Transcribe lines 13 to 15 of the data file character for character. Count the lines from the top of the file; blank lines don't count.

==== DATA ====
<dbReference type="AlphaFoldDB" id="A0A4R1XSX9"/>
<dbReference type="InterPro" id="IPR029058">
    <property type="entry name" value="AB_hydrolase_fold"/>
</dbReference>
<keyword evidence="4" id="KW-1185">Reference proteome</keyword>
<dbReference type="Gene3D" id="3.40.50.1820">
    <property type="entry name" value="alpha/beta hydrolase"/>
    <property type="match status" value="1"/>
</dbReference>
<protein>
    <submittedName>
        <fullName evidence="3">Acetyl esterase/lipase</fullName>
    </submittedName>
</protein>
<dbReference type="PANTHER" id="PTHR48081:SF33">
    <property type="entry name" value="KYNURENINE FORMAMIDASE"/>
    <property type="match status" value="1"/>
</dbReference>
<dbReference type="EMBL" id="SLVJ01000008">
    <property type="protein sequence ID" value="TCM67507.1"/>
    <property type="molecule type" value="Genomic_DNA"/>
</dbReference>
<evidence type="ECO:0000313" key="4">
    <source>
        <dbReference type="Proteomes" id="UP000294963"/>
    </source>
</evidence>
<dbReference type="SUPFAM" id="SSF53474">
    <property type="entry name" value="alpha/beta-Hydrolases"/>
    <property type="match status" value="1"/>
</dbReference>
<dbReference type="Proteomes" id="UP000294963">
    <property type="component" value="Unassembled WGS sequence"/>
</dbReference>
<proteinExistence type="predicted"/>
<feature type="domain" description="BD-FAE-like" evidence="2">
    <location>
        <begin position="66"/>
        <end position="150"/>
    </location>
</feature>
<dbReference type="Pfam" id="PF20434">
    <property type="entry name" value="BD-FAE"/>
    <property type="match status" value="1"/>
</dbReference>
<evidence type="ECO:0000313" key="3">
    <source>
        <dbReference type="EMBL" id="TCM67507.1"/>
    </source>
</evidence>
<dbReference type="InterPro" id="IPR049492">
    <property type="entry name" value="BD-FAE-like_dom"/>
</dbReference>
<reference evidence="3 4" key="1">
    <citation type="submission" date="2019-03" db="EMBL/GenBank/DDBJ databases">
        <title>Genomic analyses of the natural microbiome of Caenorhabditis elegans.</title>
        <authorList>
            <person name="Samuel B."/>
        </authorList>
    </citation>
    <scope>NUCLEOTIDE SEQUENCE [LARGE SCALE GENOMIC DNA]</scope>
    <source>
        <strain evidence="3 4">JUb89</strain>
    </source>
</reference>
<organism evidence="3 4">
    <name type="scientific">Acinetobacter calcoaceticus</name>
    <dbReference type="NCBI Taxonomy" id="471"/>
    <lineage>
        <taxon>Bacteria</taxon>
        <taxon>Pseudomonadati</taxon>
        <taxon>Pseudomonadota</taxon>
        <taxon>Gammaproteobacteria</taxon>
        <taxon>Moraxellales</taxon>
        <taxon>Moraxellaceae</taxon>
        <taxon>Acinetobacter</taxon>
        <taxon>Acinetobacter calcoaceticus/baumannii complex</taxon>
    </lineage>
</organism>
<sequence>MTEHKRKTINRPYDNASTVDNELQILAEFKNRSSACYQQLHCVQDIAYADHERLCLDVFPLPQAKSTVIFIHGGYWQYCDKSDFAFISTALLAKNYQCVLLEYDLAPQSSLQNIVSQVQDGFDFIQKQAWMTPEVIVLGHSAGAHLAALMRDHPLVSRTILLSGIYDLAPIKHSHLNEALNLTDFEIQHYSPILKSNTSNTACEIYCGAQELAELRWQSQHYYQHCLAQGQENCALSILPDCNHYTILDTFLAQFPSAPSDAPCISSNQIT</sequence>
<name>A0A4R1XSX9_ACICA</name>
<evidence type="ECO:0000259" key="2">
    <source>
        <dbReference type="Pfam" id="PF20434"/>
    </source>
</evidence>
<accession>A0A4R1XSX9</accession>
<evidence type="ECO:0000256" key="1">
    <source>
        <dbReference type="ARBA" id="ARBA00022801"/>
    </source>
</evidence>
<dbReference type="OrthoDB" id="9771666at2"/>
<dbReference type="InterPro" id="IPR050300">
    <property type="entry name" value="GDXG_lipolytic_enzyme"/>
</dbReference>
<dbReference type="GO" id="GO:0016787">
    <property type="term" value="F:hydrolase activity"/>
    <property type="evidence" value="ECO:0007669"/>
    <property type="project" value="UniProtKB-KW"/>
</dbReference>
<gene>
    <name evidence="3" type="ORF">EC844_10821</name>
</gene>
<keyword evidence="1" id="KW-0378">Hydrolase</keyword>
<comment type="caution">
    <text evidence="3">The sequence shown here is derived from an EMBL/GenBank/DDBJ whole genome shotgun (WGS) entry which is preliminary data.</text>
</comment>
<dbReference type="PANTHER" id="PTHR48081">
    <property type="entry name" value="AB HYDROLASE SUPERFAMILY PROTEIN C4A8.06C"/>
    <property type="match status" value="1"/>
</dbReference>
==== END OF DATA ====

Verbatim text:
    </submittedName>
</protein>
<dbReference type="PANTHER" id="PTHR48081:SF33">